Monday, April 21, 2014 - 2:45pm
Author: Bill Miller

Thunderstorm Turkey Hunt … the Way It Could Have Been
By Bill Miller

At the time, it was a great idea. In retrospect, I have to wonder.

My buddy Jim and I left the Twin Cities area after I got off of work. We drove all night to Centerville, Iowa. We pulled into a friend’s driveway near there just before 3 a.m. It was turkey season so, as promised, my friend Tony Knight was already out in his turkey camp bunkhouse rousting his hunters.

Monday, April 14, 2014 - 2:41pm
Author: Bill Miller

Runnin’ and gunnin’. It’s my favorite way to hunt spring turkeys. Give me a beautiful spring day in the low 70s, just a light breeze to keep the mosquitoes away, and room to roam. A hundred acres that I know like the back of my hand will do for starters, but even better is a thousand acres of public ground waiting to be explored.

Monday, April 7, 2014 - 2:37pm
Author: Bill Miller

Walk into a sporting goods store these days, and what do you hear? Chances are a chorus of yelps, clucks, purrs, whines, kee-kee runs … and more than a few gobbles. Spring fever afflicted men and women are hovering around the racks of turkey calls trying out the demo models with fervor. When each of us heads into the spring turkey woods, we are looking for an edge, an advantage that will make us successful in bagging a weighty, wily long beard.

Calls, guns, camo, blinds, boots, decoys … all that stuff is important, but don’t forget the equally important gear you seldom see or hear!

Monday, March 31, 2014 - 2:06pm
Author: Bill Miller

Readers of this blog are no strangers to the versatility of the balaclava. It’s recognized as a do-it-all, cold weather garment that can be worn as a stocking cap, a neck gaiter, a facemask, or in any combination of or all of the above. A balaclava even works great underneath a beanie style hat if things get really cold. Or you can wear it under your favorite camouflage ball cap – even if it’s just to wear your beat up old “lucky huntin’ hat” to boost your confidence – that’s important, too.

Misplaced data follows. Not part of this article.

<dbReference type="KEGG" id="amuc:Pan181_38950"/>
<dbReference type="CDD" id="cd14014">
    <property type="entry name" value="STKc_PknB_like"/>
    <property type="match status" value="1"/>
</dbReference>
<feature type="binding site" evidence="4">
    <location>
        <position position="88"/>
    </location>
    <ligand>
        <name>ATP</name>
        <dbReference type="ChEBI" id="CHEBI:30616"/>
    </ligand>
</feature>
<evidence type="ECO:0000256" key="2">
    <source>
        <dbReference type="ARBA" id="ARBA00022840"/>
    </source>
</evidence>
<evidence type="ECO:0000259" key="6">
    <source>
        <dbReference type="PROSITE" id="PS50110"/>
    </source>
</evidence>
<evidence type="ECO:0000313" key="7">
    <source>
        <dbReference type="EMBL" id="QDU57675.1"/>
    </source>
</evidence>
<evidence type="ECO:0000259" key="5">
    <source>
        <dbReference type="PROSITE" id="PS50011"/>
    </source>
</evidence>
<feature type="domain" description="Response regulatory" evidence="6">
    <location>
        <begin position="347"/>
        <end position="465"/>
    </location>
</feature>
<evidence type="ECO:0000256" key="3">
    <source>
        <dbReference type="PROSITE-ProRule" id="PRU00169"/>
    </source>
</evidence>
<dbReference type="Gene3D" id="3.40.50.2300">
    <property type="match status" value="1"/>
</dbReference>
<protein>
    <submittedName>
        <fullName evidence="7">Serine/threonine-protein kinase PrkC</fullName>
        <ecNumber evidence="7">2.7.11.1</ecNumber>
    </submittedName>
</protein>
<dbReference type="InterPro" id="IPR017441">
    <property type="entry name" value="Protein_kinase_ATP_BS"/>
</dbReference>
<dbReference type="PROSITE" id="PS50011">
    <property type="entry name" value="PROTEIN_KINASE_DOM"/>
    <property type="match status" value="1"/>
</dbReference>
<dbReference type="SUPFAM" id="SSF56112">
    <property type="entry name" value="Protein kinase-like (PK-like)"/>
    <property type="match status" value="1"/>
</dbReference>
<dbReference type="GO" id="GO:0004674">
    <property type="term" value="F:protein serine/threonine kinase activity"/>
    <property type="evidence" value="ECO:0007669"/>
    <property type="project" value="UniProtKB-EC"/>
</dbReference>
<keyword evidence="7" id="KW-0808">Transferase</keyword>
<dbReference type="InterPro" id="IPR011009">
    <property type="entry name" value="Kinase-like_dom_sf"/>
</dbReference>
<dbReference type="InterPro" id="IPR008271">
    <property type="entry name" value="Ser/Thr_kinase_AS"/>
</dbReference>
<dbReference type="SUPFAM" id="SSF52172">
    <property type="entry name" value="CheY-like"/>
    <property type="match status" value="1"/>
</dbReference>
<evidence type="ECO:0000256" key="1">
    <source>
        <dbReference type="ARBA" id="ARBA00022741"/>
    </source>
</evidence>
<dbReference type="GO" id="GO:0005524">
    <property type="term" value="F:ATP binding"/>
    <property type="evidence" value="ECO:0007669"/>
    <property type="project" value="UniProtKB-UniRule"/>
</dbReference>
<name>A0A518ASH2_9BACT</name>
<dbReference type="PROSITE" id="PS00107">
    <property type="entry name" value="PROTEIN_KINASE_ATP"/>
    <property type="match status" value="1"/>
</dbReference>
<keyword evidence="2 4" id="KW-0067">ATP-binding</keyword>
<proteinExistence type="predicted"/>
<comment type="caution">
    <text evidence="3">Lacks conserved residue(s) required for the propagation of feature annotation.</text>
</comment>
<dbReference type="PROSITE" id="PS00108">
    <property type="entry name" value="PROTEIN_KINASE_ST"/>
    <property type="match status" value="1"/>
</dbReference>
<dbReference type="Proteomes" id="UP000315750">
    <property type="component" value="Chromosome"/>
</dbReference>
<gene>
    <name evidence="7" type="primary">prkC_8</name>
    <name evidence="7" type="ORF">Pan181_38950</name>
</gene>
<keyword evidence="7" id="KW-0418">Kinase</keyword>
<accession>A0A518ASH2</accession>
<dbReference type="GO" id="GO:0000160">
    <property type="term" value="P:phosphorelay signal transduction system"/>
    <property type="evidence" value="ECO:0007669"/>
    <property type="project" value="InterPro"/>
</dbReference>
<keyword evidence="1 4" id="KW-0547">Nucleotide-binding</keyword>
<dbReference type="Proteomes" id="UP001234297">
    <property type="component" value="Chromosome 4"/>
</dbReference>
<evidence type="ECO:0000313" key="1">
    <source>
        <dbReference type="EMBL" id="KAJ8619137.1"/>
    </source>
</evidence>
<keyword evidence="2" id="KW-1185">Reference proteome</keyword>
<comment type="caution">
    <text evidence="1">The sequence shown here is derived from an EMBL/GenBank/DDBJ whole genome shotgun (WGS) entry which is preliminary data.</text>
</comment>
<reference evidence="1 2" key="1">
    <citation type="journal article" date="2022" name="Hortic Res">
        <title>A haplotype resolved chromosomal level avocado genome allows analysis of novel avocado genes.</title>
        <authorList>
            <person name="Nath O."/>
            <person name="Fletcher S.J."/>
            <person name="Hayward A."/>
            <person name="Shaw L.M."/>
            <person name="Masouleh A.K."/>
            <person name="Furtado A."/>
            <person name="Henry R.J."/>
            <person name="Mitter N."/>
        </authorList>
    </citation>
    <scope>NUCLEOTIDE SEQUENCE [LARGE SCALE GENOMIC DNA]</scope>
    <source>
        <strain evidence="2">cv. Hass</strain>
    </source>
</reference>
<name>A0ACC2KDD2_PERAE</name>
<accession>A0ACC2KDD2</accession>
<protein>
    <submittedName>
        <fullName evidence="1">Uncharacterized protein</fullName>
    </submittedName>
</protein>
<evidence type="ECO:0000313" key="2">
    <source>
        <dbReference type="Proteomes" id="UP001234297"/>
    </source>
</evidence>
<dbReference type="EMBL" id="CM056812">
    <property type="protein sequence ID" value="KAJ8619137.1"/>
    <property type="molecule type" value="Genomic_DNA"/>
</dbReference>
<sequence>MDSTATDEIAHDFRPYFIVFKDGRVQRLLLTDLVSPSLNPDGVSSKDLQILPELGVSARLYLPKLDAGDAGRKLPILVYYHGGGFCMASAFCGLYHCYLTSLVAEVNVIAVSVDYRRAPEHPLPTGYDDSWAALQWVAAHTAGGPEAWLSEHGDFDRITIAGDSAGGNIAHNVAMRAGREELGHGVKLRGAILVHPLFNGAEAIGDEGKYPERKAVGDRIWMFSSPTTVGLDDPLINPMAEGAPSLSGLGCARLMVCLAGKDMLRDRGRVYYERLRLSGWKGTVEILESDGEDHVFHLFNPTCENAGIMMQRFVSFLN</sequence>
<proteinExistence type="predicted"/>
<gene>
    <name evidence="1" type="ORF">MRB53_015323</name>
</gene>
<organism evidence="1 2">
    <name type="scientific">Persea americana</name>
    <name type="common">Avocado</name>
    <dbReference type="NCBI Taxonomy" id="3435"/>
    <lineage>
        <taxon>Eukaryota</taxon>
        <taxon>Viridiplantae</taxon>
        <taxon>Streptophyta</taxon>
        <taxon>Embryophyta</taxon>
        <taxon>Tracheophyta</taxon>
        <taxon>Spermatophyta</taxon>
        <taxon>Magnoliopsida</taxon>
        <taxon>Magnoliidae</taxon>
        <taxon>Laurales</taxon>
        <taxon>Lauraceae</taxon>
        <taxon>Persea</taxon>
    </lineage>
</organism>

Monday, March 24, 2014 - 4:39pm
Author: Bill Miller

It’s often said that if turkeys had a sense of smell, we’d probably never shoot one. The birds are that wary. Think about it. If there were dozens of predators – both furred and feathered – trying to make a meal out of you from the second your beak poked through your eggshell, you’d be a wary critter, too.

Monday, March 17, 2014 - 4:37pm
Author: Bill Miller

As I recently shared, my daydreams of turkey hunting generally don’t include snow. Hunting spring gobblers is supposed to be done when it’s green, getting warm, and there’s a chance of finding morels, too. Yet in reality, my turkey hunts sometimes include snow and cold.

Monday, March 10, 2014 - 2:35pm
Author: Bill Miller

Extreme sports are those that take human ability, endurance, courage, and even sanity to the edge. As originally popularized by the “X Games” on ESPN, extreme sports are a search for an adrenaline rush!

Wednesday, March 5, 2014 - 2:12pm
Author: Bill Miller

Wisconsin’s Horicon Marsh is famous. Decades ago, when everyone thought truly giant Canada geese were only a legend conjured up by some old guys in a duck camp somewhere, Horicon continued to maintain … and hunt … a healthy population of these birds. All of today’s nuisance “golf course” geese are descendants of the Horicon geese and those discovered on Silver Lake in Rochester, Minnesota.

Monday, March 3, 2014 - 2:27pm
Author: Bill Miller

A northerner all my life, I’m not usually one to complain, but MOTHER … it has been cold for a long time! Even with Huntworth gear to stay warm and keep hunting, this winter has been a pain. Too many days inside stoking the wood stove and letting ol’ Huck lay on my feet.

I just keep telling myself, “Spring is coming. Spring is coming.” That leads to pleasant daydreams of turkeys…

Monday, February 17, 2014 - 5:34pm
Author: Bill Miller

One of my favorite hunting companions of all-time is a woman I consider my “adopted” sister. Some of the greatest hunts I suspect I’ll ever enjoy were in the company of Dawn Charging. She was born and raised on the prairies of North Dakota.

One of the most memorable hunts Dawn and I shared was on a windy afternoon. We’d hunted a field spread for geese in the morning, and after a pot of coffee and a one-skillet brunch Dawn needed to get some work done, so I took a spin around the neighborhood to scout and maybe find a pheasant or a couple of sharps.